“Here one must leave behind all hesitation;
here every cowardice must meet its death.
For we have reached the place of which I spoke,
where you will see the miserable people,
those who have lost the good of the intellect.”
I walked through the mountains today. The weather was damp, and the entire region was grey. But the road was soft and in places very clean. At first I had my coat on; soon, however, I pulled it off, folded it together, and laid it upon my arm. The walk on the wonderful road gave me more and even more pleasure; first it went up and then descended again. the mountainous world appeared to me like an enormous theatre. The road snuggled up splendidly to the mountainsides. Then I came down into a deep ravine, a river roared at my feet, a train rushed past me with magnificent white smoke. The road went through the ravine like a smooth white stream, and as I walked on, to me it was as if the narrow valley were bending and winding around itself. Grey clouds lay on the mountains as though that were their resting place. I met a young traveller with a rucksack on his back, who asked if I had seen two other young fellows. No, I said. Had I come here from very far? Yes, I said, and went farther on my way. Not a long time, and I saw and heard the two young wanderers pass by with music. A village was especially beautiful with humble dwellings set thickly under the white cliffs. I encountered a few carts, otherwise nothing, and I had seen some children on the highway. We don’t need to see anything out of the ordinary. We already see so much.
[Robert Walser, “A Little Ramble” (1914). Trans. Tom Whalen.]
I need to vent. I met with a freshman student at the University Writing Center (my place of employment) this morning and our consultation was a very frustrating one.
The student brought in a paper for me to “check for grammar.” Her paper began by stating the problem of increased food prices, and that one of the major causes of this was poor people. By feeding poor people all over the world, she argued, these people are living instead of dying, and therefore increasing the world’s population, which is subsequently increasing food prices. “We” should not help the poor because they are going to get diseases and die anyway. She listed Haiti as an example because they have too many poor people. Her paper ended by stating that we should only help the poor during natural disasters such as floods or earthquakes.
So, putting my own personal opinion and ethics and grammar aside, I first tried to explain why her conclusion was illogical … because, according to her argument, instances of floods and earthquakes are when we should especially NOT help the poor, since this is when people are more likely to get diseases and die. Therefore, floods and earthquakes are good because they kill more people and decrease the population and make food prices drop. She agreed, and then asked what would be a better exception to giving poor people food. I spent a good deal of time trying to explain why that really isn’t the point … but she didn’t get it.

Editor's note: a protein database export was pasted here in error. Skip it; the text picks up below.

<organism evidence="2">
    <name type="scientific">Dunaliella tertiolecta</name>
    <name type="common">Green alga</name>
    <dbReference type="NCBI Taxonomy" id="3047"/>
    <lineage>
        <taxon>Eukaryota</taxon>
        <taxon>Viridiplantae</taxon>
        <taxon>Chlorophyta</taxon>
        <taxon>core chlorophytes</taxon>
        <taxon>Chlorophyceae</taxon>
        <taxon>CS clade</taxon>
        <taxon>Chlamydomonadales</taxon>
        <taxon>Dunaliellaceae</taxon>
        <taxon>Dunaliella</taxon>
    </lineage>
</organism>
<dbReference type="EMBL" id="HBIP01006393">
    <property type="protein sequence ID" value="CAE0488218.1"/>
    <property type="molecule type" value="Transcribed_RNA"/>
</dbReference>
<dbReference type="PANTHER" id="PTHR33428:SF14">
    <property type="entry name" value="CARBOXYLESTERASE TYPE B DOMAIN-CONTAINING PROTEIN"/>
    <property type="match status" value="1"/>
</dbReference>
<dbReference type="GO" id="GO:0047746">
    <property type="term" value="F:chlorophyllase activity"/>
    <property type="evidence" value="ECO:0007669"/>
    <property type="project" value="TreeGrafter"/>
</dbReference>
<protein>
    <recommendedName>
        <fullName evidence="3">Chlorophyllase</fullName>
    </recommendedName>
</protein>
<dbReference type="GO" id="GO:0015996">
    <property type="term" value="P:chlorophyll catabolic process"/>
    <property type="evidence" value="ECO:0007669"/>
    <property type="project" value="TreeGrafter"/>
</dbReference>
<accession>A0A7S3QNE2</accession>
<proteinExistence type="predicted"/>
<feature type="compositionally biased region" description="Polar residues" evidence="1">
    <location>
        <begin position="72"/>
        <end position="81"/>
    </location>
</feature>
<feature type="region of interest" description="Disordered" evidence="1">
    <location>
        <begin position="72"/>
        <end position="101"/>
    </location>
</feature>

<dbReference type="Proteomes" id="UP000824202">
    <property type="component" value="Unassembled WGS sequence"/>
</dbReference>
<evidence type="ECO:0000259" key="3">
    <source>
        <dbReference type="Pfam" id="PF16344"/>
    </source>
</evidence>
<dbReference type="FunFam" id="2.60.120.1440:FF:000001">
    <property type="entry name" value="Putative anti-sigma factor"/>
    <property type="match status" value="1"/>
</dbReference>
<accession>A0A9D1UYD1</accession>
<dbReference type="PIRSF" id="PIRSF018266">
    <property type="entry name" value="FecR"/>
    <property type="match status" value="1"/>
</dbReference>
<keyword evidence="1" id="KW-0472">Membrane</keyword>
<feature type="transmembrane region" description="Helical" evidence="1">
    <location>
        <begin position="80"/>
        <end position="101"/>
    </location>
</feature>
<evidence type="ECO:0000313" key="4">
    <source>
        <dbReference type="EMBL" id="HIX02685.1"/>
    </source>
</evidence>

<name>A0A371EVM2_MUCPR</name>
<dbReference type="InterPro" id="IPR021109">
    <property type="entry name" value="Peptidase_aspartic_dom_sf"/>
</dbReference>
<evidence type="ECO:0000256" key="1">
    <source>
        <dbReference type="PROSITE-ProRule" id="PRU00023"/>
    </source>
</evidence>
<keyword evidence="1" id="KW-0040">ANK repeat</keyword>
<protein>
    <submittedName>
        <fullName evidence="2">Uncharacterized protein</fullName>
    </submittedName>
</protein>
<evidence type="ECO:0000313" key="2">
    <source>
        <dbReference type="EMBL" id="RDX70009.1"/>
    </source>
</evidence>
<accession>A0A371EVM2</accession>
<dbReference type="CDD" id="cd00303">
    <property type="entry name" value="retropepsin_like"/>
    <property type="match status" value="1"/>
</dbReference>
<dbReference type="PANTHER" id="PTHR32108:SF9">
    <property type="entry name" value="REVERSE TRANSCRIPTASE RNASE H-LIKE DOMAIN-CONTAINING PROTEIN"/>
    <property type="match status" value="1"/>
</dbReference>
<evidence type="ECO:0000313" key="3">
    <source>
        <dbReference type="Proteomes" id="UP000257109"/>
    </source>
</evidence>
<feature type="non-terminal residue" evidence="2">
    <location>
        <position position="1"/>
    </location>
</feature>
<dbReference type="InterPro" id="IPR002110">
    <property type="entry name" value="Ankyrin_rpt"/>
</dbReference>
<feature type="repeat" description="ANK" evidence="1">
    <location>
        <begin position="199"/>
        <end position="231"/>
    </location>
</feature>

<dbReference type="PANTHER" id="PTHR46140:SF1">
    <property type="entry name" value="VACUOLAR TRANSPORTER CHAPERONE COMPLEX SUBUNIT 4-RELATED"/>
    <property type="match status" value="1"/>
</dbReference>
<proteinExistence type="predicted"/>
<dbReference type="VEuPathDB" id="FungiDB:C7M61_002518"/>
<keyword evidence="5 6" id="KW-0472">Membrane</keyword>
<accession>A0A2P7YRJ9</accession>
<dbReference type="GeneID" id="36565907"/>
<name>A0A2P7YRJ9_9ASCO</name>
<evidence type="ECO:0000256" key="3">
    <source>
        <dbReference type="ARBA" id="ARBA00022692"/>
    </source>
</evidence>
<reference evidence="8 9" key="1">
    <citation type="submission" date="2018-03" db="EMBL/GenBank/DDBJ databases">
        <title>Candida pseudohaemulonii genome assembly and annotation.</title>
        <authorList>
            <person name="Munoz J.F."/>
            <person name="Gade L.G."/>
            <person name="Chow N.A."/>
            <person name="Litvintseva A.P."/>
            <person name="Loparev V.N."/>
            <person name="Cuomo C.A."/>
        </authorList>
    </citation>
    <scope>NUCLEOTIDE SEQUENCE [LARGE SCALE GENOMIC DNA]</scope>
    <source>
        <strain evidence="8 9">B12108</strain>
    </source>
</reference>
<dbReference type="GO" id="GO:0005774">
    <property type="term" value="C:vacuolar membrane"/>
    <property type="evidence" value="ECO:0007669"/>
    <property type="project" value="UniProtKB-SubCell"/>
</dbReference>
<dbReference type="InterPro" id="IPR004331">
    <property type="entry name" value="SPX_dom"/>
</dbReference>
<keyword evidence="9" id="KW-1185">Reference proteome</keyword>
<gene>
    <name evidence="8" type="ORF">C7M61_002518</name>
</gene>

I then tried to broach the issue of “audience” and how her argument would probably offend many people, but she didn’t seem to care. I even tried to “personalize” the problem: “If one of your sisters or brothers lived in Haiti, no one should help them?” She said that she would help them.
I eventually convinced her to re-frame her argument as a question of “What is the best way to help/feed poor people?” rather than “Should we help poor people? No.”
God help us all.
Wow. That’s just … wow. Scary.
If I had been asked in my early youth whether I preferred to have dealings only with men or only with books, my answer would certainly have been in favor of books. In later years this has become less and less the case. Not that I have had so much better experiences with men than with books; on the contrary, purely delightful books even now come my way more often than purely delightful men. But the many bad experiences with men have nourished the meadow of my life as the noblest book could not do, and the good experiences have made the earth into a garden for me.
Here is an infallible test. Imagine yourself in a situation where you are alone, wholly alone on earth, and you are offered one of the two, books or men. I often hear men prizing their solitude, but that is only because there are still men somewhere on earth, even though in the far distance. I knew nothing of books when I came forth from the womb of my mother, and I shall die without books, with another human hand in my own. I do, indeed, close my door at times and surrender myself to a book, but only because I can open the door again and see a human being looking at me.
[Martin Buber, “Books and Men.” Pointing the Way: Collected Essays, 1957. Trans. Maurice Friedman.]
The proposal, put slightly differently, is that our attitudes toward food—which nourishes and sustains us, which binds us most fundamentally to place, family, market, and community—provide a measure of our respect for what Russell Kirk called the “Permanent Things.” We are not just what we eat but how we eat. The cultivation and consumption of our meals are activities as distinctively human as walking, talking, loving, and praying. Learning to regard the meal not merely as something that fills our bellies and helps us grow, but as the consummate exercise of beings carnal and earthbound yet upwardly and outwardly drawn, is a crucial step in the restoration of culture.